A diguanylate cyclase acts as a cell division inhibitor in a two-step response to reductive and envelope stresses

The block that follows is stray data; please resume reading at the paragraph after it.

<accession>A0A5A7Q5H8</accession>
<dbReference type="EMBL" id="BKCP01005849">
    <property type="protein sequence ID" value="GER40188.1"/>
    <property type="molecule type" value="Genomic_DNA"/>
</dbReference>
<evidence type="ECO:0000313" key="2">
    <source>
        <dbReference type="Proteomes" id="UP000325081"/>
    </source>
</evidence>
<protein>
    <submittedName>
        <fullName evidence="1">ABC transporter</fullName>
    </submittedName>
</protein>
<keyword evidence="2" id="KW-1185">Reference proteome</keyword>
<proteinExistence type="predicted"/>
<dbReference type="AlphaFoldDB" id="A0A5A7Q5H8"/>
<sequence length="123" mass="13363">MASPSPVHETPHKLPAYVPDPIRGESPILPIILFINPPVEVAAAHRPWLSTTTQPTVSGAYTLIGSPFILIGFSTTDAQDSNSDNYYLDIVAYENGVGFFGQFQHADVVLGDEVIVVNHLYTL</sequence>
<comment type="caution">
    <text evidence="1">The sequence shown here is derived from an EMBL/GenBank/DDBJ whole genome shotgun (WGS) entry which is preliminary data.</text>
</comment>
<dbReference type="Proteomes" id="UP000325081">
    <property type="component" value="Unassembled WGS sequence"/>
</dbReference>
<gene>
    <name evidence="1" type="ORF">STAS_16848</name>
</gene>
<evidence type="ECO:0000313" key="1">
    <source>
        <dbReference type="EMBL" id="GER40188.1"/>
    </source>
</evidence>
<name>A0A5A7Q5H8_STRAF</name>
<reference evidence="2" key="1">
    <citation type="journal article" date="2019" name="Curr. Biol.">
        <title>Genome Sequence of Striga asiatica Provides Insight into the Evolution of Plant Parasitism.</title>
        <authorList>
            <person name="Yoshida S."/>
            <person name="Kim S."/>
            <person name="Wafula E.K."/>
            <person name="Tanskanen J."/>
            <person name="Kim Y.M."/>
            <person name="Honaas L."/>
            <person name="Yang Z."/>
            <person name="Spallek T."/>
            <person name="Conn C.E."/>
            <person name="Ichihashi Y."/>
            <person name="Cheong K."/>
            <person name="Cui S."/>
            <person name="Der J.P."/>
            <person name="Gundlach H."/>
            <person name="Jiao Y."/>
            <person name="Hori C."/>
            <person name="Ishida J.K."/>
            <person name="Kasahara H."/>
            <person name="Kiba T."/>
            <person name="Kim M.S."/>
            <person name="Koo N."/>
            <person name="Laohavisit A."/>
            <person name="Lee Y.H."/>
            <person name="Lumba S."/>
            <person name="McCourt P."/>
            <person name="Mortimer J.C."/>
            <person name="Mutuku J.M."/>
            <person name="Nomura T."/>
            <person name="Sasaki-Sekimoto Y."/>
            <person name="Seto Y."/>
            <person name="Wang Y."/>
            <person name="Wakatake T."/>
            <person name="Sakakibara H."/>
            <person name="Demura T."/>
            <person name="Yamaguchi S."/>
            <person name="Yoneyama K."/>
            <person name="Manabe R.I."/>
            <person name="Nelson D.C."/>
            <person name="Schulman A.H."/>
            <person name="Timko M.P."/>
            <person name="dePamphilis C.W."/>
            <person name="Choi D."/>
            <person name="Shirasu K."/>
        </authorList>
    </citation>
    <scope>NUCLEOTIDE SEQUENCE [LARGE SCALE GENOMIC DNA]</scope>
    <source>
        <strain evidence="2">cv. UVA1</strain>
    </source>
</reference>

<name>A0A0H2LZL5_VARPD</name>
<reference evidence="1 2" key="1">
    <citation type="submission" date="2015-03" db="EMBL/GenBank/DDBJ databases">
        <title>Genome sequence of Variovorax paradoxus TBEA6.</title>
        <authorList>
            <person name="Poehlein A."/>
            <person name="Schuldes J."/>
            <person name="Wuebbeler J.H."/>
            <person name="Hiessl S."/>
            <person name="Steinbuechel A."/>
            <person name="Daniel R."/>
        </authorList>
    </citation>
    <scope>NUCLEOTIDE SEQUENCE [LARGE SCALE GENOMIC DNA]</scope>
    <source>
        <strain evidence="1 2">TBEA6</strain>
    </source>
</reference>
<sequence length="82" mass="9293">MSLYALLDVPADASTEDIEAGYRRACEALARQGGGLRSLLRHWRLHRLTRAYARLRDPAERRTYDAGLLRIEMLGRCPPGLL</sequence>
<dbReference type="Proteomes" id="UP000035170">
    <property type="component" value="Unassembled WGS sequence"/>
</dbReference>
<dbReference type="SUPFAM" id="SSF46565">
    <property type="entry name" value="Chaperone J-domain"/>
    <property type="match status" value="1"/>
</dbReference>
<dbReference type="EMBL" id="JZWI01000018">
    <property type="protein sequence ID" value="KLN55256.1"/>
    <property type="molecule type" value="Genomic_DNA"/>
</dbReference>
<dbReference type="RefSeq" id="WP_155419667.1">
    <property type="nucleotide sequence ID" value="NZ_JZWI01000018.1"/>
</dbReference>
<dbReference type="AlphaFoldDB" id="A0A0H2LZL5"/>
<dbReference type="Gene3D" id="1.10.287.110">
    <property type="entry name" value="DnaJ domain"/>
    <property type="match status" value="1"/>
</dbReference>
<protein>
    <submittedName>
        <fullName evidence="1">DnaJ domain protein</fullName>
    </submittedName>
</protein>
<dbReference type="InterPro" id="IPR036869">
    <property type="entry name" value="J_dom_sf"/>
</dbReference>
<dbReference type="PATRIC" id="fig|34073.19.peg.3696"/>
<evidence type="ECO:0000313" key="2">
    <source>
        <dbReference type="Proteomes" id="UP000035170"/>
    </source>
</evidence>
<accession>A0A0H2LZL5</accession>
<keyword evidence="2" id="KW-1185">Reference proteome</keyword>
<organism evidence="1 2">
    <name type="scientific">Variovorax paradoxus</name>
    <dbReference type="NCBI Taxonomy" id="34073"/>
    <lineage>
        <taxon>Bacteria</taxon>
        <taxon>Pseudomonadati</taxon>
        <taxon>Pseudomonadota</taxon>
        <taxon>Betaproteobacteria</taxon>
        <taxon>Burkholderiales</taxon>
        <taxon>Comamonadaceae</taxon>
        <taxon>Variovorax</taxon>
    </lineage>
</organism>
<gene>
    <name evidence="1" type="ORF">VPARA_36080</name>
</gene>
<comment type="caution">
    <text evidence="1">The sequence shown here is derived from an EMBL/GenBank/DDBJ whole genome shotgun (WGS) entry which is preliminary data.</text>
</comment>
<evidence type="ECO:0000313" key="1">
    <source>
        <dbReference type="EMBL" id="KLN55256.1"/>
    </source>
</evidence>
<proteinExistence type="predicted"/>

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Bacteria use diverse nucleotide-based small molecules as second messengers to transduce various signals in their extra- and intracellular conditions, and to elicit appropriate cellular responses. The signaling molecule cyclic diguanylate (c-di-GMP) hasemerged as a ubiquitous nucleotide that controls a variety of cellular processes including motility, biofilm formation, virulence and cell differentiation. The intracellular levels of c-di-GMP are determined by the balance between its synthesis by diguanylate cyclases (DGCs) and degradation by phosphodiesterases (PDEs). Single bacterial species encode multiple DGC/PDEs harboring different sensory domains, surmised to integrate various input signals to regulate a common pool of c-di-GMP, which in turn regulates wideranging output processes. However, some c-di-GMP pathways appear to relay information selectively by spatial sequestration of particular DGC/PDEs. Here I discovered a new signaling pathway for YfiN, one of multiple DGCs found in E. coli and Salmonella. I show that YfiN interacts directly with components of the cell division machinery to inhibit division and growth, rather than acting through its product c-di-GMP. The DGC function of YfiN was known previously to be activated by a redox stress signal. My studies have revealed a second function, where redox-activated YfiN responds further to envelope stress by dynamically localizing to the division site and halting division. The unexpected bifunctionality of YfiN provides evidence that protein-protein interactions between c-di-GMP signaling components and their targets also confer signaling specificity, and reveals a new pathway for simultaneously inhibiting both cell division and cell growth in response to two stresses applied in a sequence.